X & Y
t once awesome and banal, Coldplay’s third album is the sound of life today. Or, if not quite that, then the sound of British rock today. Look at the reams of imitators and coat-tailors and resurrected inspirations for proof; Coldplay, meek and mild, somehow bestride the lot like a shy colossus.
Much has been made about Coldplay redefining their sound for X&Y, but while the Kraftwerk-pinching teaser “Talk” and first single “Speed Of Sound” point towards a luscious, technologically aware, synth-driven aesthetic, any development is purely superficial—X&Y is the third Coldplay album and sounds as you would expect for the most part. The basic songwriting on show here is essentially the same as ever; mid-paced, desperately sincere and earnestly simple, decorated with piano and passionless falsetto, only now with more detours into maximalist, synth-soaked modern rock epics cut from the same cloth as “Clocks.”
If anything on X&Y suggests a new direction it’s opener “Square One,” which starts like Spirit Of Eden made for children on a BBC Micro, and manages to avoid following an obvious path for its five-minute length. It’s strangely rousing and dynamic, but still very much the work of the same band, albeit evolved and aware. Lyrics aside, it could have been cut straight from Radiohead’s third album. “Square One” is immediately followed by the dishearteningly Coldplay-by-numbers ballad “What If” though, undoing much of the good work set in place by the digital guitar sheen of the opener. The modest piano and a simple, repetitive melody could be from either of the band’s previous albums (or, if I was being cruel, from Life For Rent by Dido), as could the prosaic lyric, and after two minutes or so the tune builds to exactly the kind of climax you’d expect, Chris Martin cooing like a politely upset turtle dove while his band play circular brush-strokes behind him in rich magnolia.
If there is a development to the songwriting on X&Y it’s that the band seem to have learnt to climax more effectively than they have in the past, several songs building to heady, layered crescendos where before they would have repeated to fade. “Fix You” opens with padding keys and keening concern, simple, yes, but ever so sweet too, quietly and slowly moving towards a strange refrain of “lights will guide you home / And ignite your bones / And I will try to fix you”. All the while it ascends, before breaking open to the sky and rushing upwards. It might, just might, be the best thing they’ve ever done, but even so it never truly breaks from its predefined route into spontaneity.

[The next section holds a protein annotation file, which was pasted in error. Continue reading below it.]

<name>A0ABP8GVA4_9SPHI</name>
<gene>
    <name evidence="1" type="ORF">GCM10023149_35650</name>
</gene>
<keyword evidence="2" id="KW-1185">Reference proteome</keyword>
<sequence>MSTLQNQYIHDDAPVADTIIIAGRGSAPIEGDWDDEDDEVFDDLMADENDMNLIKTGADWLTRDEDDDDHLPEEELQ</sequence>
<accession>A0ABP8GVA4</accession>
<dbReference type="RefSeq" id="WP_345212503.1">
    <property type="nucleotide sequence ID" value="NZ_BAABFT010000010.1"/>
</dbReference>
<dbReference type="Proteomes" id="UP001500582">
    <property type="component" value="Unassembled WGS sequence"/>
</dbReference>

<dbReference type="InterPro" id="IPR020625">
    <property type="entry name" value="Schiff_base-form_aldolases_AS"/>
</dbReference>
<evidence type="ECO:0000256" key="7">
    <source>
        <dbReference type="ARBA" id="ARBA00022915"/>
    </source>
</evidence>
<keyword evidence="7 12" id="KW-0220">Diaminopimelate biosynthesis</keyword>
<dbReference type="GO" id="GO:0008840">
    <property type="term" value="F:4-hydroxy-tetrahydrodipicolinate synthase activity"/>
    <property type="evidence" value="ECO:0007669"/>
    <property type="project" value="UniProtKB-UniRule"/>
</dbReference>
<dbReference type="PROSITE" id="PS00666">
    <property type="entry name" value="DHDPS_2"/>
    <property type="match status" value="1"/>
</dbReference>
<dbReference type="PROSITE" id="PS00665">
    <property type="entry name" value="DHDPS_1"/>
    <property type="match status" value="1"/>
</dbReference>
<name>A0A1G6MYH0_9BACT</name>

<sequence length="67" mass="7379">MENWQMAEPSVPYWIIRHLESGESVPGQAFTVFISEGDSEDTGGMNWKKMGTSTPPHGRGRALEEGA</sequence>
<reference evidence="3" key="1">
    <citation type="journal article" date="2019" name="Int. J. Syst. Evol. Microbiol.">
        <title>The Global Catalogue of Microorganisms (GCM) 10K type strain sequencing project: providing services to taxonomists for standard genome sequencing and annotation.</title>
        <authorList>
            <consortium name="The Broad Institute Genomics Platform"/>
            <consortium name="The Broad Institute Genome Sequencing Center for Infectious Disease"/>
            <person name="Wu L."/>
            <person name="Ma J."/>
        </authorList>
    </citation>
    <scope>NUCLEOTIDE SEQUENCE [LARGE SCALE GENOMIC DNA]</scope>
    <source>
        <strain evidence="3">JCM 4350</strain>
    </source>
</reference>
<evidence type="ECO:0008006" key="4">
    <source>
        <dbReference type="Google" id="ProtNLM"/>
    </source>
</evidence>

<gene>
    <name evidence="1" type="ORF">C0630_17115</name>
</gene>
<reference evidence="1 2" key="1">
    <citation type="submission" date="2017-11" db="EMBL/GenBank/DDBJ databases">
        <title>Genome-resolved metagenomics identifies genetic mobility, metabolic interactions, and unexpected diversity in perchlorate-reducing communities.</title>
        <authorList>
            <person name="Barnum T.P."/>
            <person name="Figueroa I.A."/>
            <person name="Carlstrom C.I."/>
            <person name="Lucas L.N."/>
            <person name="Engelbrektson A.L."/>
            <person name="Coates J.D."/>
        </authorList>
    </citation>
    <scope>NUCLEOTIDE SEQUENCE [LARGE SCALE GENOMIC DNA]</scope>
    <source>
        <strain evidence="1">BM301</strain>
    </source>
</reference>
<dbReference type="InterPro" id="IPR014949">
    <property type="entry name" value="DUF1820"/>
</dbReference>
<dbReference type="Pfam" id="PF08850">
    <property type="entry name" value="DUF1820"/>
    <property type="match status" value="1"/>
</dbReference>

Other highlights include the muscular “Talk,” the arrangement hardened and the lyric made less inarticulate than on the version that was leaked towards the start of the year, and the Eno-touched “Low,” which, unsurprisingly, echoes Bowie’s Berlin period but with the Nietzschean unease surgically removed. “White Shadows” and “Speed Of Sound” further cement the futurist aesthetic; shiny, clean, gargantuan attention to detail, avoidance of real pain and passion in favour of anaesthetised but delicious and hollow melancholy and awe. The title track takes a slightly Beatles-esque diversion, seemingly aping three or four tracks from Abbey Road all at once, while “Twisted Logic” is another song that could be cut from OK Computer.
Of course Coldplay still have their faults, and they are the same faults as before. Melodies seldom take unexpected turns; the band still resolutely refuse to really rock, instead playing safe and tasteful as you would expect; lyrics are still so bland as to be annoying (the “fly / why / sky / pie”-style rhyming inanities of “Swallowed In The Sea” are a particularly good example of GCSE poetry); the incredibly expensive production job can cause whole swathes of the album to pass you by without you noticing, because it seems so unreal, so fabricated—“The Hardest Part”, as accomplished and pretty as it is, is blandness personified and could have come from an Orwellian machine programmed to write a Coldplay song. At thirteen songs (hidden track “Til Kingdom Come” was written for Johnny Cash) and over an hour in length, X&Y is also too long, but many bands fall into the trap of believing in their own bloated magnificence come their third album (Be Here Now, OK Computer), and there is still enough polite humility here to forgive them.
Chris Martin is still busy being the busiest man in rock (while his bandmates bask in comfortable anonymity), a privileged child grown into the multi-millionaire frontman of the biggest band in the world, a filmstar wife, oddly-named daughter and armful of good causes trailing in his wake. I doubt he ever—scrub that—I’ve been told he never gets time to look at what’s going on around him, to pause and soak it all in. He’s still singing songs for the “lost and hurt and lonely too” despite, one would assume, being none of those things himself anymore. But who knows? A cynic would say that marrying Gwyneth Paltrow was the best career move he’s ever made. I’d say X&Y was now. I can’t see a future in which this record doesn’t further cement Coldplay’s position, but it’s a good enough record that its inexorable progress doesn’t bother me half as much as it could.